Conclusion : Les résultats de l’étude démontrent la complexité de ce sujet. Le bien-être est multidimensionnel. Ceci indique que l’approche infirmière aux personnes recevant des traitements d’HDF doit être individualisée et la recherche doit continuer.

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Saturday October 27, 1015-1100

7B (English) The Role of the Biomedical Engineer Technician in Dialysis

Léo Sauriol, Technologue en Génie Biomédical en dialyse depuis 2004, Lachine QC
Rachelle Stiven, Technologue en Génie Biomédical en dialyse depuis 2015, Lachine QC
Mohammed Amri, Technologue en Génie Biomédical en dialyse depuis 2016, Lachine QC

  • Preventive and corrective maintenance of the dialysis machines, the water purification system and the chairs used by the patients.
    • Corrective maintenance of the hemodialyzers externally or in the units?
      • Why?
      • How?
    • Preventive maintenance… Why?
    • Preventive and corrective maintenance of the water purification system
      • Why?
      • How?
  • Relationships with the nurses, attendants and patients
    • Good communication is key because the caregivers know the patients well and may give us important information.
      • Blood leakage
      • Presence of an infectious disease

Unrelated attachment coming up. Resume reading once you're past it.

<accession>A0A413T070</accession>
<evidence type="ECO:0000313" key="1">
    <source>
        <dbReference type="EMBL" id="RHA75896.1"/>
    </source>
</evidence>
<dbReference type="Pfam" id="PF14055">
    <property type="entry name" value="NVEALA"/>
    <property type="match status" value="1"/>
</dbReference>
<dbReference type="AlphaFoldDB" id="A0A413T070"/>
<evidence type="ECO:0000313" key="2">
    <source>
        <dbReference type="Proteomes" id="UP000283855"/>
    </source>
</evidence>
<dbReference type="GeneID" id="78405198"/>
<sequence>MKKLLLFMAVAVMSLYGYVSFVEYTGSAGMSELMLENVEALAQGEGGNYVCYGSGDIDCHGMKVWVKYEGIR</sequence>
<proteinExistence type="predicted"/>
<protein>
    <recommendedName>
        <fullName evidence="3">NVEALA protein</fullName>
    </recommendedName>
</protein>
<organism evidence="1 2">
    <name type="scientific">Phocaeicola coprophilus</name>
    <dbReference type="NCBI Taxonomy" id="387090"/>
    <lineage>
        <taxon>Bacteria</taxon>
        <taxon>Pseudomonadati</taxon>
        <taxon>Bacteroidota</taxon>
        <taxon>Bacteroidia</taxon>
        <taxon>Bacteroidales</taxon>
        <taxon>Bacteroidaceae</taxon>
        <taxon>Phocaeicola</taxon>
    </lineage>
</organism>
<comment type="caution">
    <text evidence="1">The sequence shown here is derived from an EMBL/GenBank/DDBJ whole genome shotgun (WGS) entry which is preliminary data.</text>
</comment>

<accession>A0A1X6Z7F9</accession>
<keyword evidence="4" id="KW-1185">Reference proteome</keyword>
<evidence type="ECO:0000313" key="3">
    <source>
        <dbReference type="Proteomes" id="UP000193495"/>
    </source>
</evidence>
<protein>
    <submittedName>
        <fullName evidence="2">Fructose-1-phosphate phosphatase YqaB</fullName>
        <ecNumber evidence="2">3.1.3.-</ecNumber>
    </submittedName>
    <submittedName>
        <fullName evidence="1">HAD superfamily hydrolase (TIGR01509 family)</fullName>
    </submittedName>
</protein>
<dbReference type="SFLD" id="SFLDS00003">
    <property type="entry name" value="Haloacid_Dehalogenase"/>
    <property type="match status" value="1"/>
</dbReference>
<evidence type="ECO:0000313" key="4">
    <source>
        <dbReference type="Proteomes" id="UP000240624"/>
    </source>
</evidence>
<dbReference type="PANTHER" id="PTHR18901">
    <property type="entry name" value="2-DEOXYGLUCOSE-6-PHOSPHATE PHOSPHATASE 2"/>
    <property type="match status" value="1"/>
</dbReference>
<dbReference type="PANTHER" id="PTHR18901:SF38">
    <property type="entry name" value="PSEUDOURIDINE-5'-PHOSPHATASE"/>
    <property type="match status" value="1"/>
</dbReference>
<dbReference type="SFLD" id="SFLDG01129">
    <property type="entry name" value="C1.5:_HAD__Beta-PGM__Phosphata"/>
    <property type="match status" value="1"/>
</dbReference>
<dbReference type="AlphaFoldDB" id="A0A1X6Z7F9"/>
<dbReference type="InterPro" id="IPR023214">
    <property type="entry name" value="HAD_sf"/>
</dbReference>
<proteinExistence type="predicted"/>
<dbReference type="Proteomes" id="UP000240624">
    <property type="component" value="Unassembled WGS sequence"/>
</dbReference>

• What exactly is the problem that they observed?
      • For our part, it’s essential to keep the nurses and attendants up-to-date on the problems that have an impact on their work as well on the solutions that have been put in place.
    • Many times per week, or even per day, we’re called to the unit to answer questions.
    • It’s important to listen to the patients and to explain to them what we’re doing when we’re working nearby or when they ask us.
  • Equipment procurement
    • Search for the best option that meets the need at the best price.
  • Equipment renewal
    • Share needs for equipment renewal (obsolescence, frequent breaking or other reasons)
    • Together with the biomedical engineer or specialist
      • Write out the technical specifications
      • Examine that submissions that were given in
      • Answer the technical questions that were asked during the tender process

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Saturday October 27, 1015-1100

7C (French) Sommes-nous arrivés? Les défis de la transition vers les soins adultes

Paule Comtois, BScN, Montréal QC

Selon la Société canadienne de pédiatrie, 15 % des jeunes ont une condition chronique en Amérique du Nord.